A Test Report published in the January 2011 issue of
Trailerboat Fisherman magazine

Testing The pace may be slow but the Deltacraft Islander is lifting the pulse rate of many boaties who want a very comfortable cruiser

The boat that typifies the trend is the 6.2m Deltacraft Islander. Or should we say the 'new' Deltacraft Islander because it's really a re-make of an older design that dates back to the late 1970s and earlier concerns about a fuel crisis.

The previous Deltacraft Islander was a very successful production craft because it gave boaters a comfortable and economical way to enjoy the waterways. The new model promises to deliver the same benefits but with a number of modern improvements.

One of the biggest changes is the option of a four-stroke outboard in lieu of the craft's normal power of choice - a 20hp inboard diesel.

There's also an open or 'party boat' version alongside a half cabin cruiser to give buyers a broad range of choice.

Recently, we had the pleasure of taking the open, or party version for a spin on the serene Pittwater. This craft has been built for self-drive hire on Lake Macquarie. However, we can see it being superbly suited to private use gliding about the waterways on a lazy summer's day. And you can have up to nine friends aboard.

With a 25hp Honda four-stroke on the transom the craft seems hugely spacious when you step aboard. You enter via the stern cockpit door so it's all very civilised, especially when stepping from a marina dock.

The fibreglass hull still retains the same heavy-displacement form that made the original Deltacraft such an easy, soft ride. It still does a relaxed six to seven knots but it's even more stable due to a new, deeper and computer-designed keel.

There are lots of other reasons why so many boaties have been getting rather excited about this new Deltacraft Islander. Firstly, the hull is quite heavy so it absorbs the wave energy rather than your body. At the end of the day you feel less tired than you would if you had been bouncing along in a modern, fast boat.

Despite its rather heavy (1600kg) displacement the Deltacraft slips along surprisingly easily with very little horsepower. This is due to the smooth flow of the hull lines and the lack of drag at these slow speeds. This is why the Deltacraft can happily get by with either a 20hp diesel or 25hp Honda outboard.

While the diesel version is yet to hit the water, we were very impressed with the four-stroke outboard version. This is not a combination you would normally see on our waters but it makes a whole lot of sense in today's rising costs of living. And what's more, these outboards are actually quieter and cleaner than the diesel.

Aboard you find a rear set of lounge seats with insulated icebox under one side. Moving to amidships there's a galley and side console steering station. And up front there's a large U-shaped dinette that easily could seat five to six people for meals, or drinks.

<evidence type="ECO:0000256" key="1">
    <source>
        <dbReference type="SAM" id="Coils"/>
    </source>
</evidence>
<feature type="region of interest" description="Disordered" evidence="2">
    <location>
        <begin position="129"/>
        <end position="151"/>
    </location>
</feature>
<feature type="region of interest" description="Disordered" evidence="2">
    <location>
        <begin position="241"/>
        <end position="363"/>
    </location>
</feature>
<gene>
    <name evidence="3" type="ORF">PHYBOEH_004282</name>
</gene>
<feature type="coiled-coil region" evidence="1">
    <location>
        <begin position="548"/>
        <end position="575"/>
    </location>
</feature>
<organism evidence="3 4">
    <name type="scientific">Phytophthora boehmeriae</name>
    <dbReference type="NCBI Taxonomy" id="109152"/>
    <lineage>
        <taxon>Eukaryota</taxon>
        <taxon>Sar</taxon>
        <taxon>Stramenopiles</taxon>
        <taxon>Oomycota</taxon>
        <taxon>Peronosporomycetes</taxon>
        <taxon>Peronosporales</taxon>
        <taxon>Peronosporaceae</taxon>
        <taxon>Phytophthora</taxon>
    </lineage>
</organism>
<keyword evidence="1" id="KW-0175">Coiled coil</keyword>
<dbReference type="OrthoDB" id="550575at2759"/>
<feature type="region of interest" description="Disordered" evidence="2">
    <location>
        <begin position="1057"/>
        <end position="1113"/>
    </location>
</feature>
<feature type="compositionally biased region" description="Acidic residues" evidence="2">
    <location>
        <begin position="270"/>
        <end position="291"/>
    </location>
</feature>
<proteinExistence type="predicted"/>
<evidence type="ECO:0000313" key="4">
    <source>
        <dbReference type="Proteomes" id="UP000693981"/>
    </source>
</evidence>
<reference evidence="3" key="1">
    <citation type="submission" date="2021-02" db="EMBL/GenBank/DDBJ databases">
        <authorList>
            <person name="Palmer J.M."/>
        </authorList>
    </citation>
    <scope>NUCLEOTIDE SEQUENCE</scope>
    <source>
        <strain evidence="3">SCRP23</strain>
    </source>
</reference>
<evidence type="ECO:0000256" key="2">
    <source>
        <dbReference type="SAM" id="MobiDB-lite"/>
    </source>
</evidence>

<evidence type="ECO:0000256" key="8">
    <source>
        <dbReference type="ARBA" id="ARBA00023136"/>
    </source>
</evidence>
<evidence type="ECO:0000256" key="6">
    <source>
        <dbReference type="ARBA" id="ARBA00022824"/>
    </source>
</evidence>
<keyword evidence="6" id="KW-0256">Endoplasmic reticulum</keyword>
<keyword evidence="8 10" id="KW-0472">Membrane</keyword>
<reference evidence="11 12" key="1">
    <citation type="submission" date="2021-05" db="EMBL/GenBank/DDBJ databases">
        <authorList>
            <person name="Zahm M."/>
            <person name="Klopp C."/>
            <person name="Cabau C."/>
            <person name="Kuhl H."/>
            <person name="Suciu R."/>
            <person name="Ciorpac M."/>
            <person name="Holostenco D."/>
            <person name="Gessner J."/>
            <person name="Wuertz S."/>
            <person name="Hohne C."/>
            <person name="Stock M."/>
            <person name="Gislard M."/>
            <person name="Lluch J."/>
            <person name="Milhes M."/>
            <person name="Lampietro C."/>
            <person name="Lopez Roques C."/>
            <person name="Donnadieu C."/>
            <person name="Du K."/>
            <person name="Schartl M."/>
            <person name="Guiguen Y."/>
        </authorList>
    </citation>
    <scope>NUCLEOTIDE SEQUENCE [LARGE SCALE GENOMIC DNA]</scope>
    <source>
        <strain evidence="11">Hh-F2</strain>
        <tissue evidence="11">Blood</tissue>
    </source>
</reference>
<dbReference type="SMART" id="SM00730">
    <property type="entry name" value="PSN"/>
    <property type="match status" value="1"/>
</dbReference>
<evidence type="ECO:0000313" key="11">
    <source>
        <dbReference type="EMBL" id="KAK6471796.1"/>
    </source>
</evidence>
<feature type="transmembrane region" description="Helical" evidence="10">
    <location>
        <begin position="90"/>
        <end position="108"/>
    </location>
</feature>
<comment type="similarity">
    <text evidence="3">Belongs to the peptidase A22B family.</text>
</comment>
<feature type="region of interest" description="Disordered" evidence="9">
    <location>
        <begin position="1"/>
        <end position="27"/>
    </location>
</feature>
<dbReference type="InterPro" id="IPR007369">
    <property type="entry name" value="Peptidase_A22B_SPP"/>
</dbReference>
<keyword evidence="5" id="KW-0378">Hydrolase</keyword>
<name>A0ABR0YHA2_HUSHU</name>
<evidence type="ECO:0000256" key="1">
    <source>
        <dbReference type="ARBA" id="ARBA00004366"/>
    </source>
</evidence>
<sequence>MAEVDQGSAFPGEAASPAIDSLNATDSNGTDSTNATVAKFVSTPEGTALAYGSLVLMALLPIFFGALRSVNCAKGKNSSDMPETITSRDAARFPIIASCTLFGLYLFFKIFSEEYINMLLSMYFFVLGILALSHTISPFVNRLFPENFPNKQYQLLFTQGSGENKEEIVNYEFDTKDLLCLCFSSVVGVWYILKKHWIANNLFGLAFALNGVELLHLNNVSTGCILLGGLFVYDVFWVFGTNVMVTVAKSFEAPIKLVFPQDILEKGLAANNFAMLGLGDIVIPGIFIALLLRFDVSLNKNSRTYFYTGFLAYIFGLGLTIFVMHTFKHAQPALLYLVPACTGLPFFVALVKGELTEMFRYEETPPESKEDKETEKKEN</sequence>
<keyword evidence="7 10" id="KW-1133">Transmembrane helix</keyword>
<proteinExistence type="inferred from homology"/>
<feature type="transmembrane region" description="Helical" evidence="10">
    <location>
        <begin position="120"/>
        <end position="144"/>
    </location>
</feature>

The Deltacraft Open also has a compartment for a toilet (starboard side) though the toilet is an optional extra. Meanwhile, a moulded overhead fibreglass hardtop keeps most of the cockpit protected from the sun or rain.

Admittedly, the open layout leaves passengers more exposed on cool, windy days, however, on those occasions you could fit optional side clears.

Deltacraft's builders use some 400kg of blue metal ballast within the keel cavity to achieve maximum stability. However, the trailer version utilises self-draining water ballast tanks. These tanks automatically fill up with water within seconds of the craft coming off its trailer. From then on the Deltacraft has the equivalent stability of 400kg of ballast - where it counts.

Water ballast is not an idea exclusive to Deltacraft, however, it's an idea that works really well with this type of craft and should be a winner with trailer boat buyers.

You must remember that water ballast becomes a permanent addition to stability while the boat is afloat and ensures it stay almost rock-steady in the water. With the water discharged the Deltacraft is lighter to trail, which is one of the key attributes you want.

Builder, Steve Leonard, says most buyers so far have expressed interest in the trailer version.

Leonard says the advent of modern, four-stroke motors has certainly created a whole new market and made the displacement boat more affordable. He said this version will suit a lot of people who just don't want to be shelling out a lot of money on fuel, or in service fees.

Certainly we enjoyed our day on the water. With the pleasant company of Steve, his delightful girlfriend and a bottle of Robert Oatley chardonnay we were in no hurry to return to the office.

Our speed of just over seven knots actually didn't seem particularly slow. You still seem to cover quite a bit of ground in a waterway the size of Pittwater. Also given the number of different speed zones we encountered we didn't lose that much time.

Most mainstream buyers aren't quite yet ready for the 'slow' revolution, but judging by Steve's order books there are plenty of people who figure it's the smart way to go.

The four-stroke is quite modest in its fuel consumption so the end result is running costs that are kind on the family finances.

The only difference in terms of handling is a slightly bigger turning circle than you'd experience in most trailer boats. However, the craft handles very easily, and tracks beautifully to the compass course.

It's not hard to image a full-blown fishing version of this boat and that's another version we hope to see later in the year.

We will look forward to testing other versions of the Deltacraft when they are built; including the half-cabin model that has complete overnight accommodation features.

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